Rufus Ward relaxes on the porch of his circa 1825 Columbus home Ole Homestead Monday while looking through his grandmother Mrs. T.C. Billups' 1916 copy of the New Orleans Times Picayune Creole Cookbook. The original cookbook was published in 1905. With Memorial Day coming up, Ward takes a look back at a Southern art form - barbecuing, and the all-important sauces. Photo by: Jan Swoope/Dispatch Staff
Barbecue is derived from the Spanish term baracoa which is said to have originated in the Caribbean as a word for the Indian practice of cooking meat over an open fire. Pictured is an 1837 copy of de Bry's c 1590 engraving of Indians in Florida cooking.
Photo by: Courtesy image
Sam Harris works his barbecue magic with pork and lamb on the pit at Magowah in this 1959 Birmingham News photo.
Photo by: Courtesy photo
May 20, 2020 10:03:41 AM
People in the Black Prairie have always taken pride in their history and their barbecue. Backyard barbecues or picking up a slab of ribs from a barbecue stand always make for a delicious meal. Very few, though, realize how close history and barbecue are tied. Barbecue is derived from a Spanish term for meat roasted over an open fire. The Spanish term baracoa is said to have originated in the Caribbean and derived from a word for the cooking over an open fire practices of Indians there.
The Spanish heritage runs even deeper. In December of 1540, Spanish explorer Hernando de Soto crossed the Tombigbee River in the Columbus area. De Soto had with his expedition over 300 hogs that were used for a supplemental food supply. Their dining on roasted pork near the Tombigbee in December 1540 would have been the first recorded pork barbecue in what is now Mississippi -- and was probably the first Christmas dinner served here.
It was in 1697 that we see the first use of barbecue in English. That was by William Dampier, an English buccaneer. The word buccaneer was first used in referring to Europeans who dried and smoked fish in the manner of Indians in the Caribbean. Since many of those were French or English pirates preserving meat for their voyages, buccaneer became another word for pirate.
An article in the Columbus Southern Argus in 1839 told how: "A custom prevails in the South Western States to give Barbecues to candidates for office, so that the people have an opportunity of learning from them their political views." The account went on to describe how "barbecued Pig and Lamb" would be served. Today probably the most noted barbecue in the Columbus area is served at the 114-year-old Magowah Gun Club, and the tradition of serving both "pig and lamb" continues there.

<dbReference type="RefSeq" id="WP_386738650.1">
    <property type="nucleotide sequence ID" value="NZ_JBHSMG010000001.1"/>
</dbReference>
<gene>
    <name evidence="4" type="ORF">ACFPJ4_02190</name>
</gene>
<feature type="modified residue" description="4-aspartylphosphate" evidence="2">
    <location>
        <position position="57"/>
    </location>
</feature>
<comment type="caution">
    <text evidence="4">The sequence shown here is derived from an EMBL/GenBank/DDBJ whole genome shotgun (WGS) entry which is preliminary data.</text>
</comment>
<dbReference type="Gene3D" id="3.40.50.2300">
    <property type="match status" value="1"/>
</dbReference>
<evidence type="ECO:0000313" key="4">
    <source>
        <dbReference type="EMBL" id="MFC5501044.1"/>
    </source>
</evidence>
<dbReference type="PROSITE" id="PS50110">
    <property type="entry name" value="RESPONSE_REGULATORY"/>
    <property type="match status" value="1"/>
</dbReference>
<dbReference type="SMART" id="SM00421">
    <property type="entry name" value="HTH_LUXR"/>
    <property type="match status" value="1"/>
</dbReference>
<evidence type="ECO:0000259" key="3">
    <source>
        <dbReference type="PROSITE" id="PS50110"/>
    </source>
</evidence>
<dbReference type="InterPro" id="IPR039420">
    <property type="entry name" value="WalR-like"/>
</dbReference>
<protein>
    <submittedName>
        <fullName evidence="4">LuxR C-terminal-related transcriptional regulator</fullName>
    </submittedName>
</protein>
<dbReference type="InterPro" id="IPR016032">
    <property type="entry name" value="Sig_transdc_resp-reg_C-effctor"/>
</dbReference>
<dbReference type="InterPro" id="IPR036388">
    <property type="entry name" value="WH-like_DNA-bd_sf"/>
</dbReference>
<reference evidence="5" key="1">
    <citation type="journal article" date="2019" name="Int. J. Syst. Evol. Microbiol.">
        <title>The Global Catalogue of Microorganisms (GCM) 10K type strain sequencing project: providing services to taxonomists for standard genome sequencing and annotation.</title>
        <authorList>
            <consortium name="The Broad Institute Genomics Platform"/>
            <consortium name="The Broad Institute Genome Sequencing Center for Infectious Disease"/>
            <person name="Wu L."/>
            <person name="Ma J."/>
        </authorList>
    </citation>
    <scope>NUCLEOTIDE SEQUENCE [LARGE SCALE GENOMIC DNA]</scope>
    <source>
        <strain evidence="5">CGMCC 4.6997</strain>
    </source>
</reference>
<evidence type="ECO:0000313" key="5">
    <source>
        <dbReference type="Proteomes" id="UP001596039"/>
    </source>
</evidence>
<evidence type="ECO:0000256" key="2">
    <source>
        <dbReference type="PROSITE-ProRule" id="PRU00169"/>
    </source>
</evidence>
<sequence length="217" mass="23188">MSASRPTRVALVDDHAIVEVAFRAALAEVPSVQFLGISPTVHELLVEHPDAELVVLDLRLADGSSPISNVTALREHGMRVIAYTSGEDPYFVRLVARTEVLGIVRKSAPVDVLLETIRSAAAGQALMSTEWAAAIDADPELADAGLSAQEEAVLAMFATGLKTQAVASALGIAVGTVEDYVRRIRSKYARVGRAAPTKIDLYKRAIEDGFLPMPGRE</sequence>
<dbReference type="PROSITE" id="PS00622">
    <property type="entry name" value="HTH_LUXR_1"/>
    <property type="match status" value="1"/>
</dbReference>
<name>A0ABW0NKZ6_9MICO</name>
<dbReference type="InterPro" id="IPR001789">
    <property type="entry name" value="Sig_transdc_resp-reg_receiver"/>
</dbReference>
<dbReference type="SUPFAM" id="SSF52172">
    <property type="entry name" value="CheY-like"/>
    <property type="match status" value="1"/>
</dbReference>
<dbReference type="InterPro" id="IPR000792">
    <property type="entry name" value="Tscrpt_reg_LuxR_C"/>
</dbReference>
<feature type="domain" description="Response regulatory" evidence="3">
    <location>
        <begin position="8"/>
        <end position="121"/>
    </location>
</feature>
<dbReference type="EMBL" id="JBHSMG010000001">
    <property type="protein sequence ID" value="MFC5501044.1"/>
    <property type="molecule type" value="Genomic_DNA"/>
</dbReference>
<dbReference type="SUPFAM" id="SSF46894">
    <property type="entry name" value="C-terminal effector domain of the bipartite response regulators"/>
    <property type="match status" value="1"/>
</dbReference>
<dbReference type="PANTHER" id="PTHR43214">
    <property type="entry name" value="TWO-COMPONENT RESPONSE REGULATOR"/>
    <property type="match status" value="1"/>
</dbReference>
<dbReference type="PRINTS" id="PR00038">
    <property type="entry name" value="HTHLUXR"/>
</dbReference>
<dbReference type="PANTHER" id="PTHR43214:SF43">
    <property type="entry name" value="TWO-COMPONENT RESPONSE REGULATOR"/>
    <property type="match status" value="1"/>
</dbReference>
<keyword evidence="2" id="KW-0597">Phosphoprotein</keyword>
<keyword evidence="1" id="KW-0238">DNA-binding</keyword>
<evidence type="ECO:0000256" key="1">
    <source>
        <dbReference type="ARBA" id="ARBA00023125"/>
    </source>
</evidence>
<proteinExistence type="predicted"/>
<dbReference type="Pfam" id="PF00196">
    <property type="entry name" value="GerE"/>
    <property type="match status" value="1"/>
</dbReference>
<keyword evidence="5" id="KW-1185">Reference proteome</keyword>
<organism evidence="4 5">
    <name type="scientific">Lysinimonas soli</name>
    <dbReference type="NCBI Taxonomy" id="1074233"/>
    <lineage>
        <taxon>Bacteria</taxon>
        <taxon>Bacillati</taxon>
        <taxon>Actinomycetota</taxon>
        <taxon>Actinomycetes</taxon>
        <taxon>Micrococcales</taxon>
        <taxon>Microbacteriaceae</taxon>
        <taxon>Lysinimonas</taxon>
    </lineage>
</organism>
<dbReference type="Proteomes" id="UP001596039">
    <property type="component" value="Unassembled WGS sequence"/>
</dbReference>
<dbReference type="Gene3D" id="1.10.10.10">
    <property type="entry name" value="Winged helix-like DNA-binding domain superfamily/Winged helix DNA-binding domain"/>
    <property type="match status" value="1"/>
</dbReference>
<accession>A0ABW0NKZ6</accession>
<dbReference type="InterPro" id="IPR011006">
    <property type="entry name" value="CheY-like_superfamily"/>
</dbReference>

The earliest locally-used recipe that I have seen is in an 1825 copy of "The Virginia House-Wife" that has been passed down through the Govan family of Holly Springs and the Billups family in Columbus. It is: "To Barbecue Shote." This is the name given in the Southern states to a fat young hog, which, when the head and feet are taken off, and it is cut into four quarters, will weigh 6 pounds per quarter.
"Take a fore quarter, make several incisions between the ribs, and stuff it with rich forcemeat; put it in a pan with a pint of water, two cloves of garlic, pepper, salt, two gills of red wine, and two of mushroom catsup. Bake it and thicken the gravy with butter and brown flour; it must be jointed and the ribs cut across before it is cooked, or it can not be carved well. Lay it in the dish with the ribs uppermost; if it be not sufficiently brown, add a little burnt sugar to the gravy."
Sauces through history
A tasty way to look at the history of barbecue is to explore the history of barbecue sauces. When examining the history, one finds regional prejudices as strong as any opinion of Ole Miss, MSU or Alabama football. I once came across a nationally published article claiming that Memphis barbecue sauce was just a higher-vinegar content variation of the classic Kansas City sauce. I know an awful lot of people, including myself, who firmly believe that the Kansas City sauce is just a sweet, high-tomato content imitation of Memphis sauce.
Be it with pork, chicken, beef or lamb, everyone has their favorite barbecue sauce. Early history of that sauce is as cloudy as the sauce itself. A major problem with tracing the early history is that, until the early 1900s, few cookbooks included any recipes for it. The 1849 "Modern Housewife" listed recipes for 62 sauces, but not one of them was what we would consider a barbecue sauce. Barbecue sauce, as we know it, has not been around that long.
When an early sauce is found, it is generally what we would use as a basting sauce. In the 1800s, barbecued meat usually referred simply to meat roasted over coals and seasoned only with salt, pepper and its own juices. The earliest date I have found for a true commercial barbecue sauce was 1909. It was probably the 1940s before commercial sauces were common.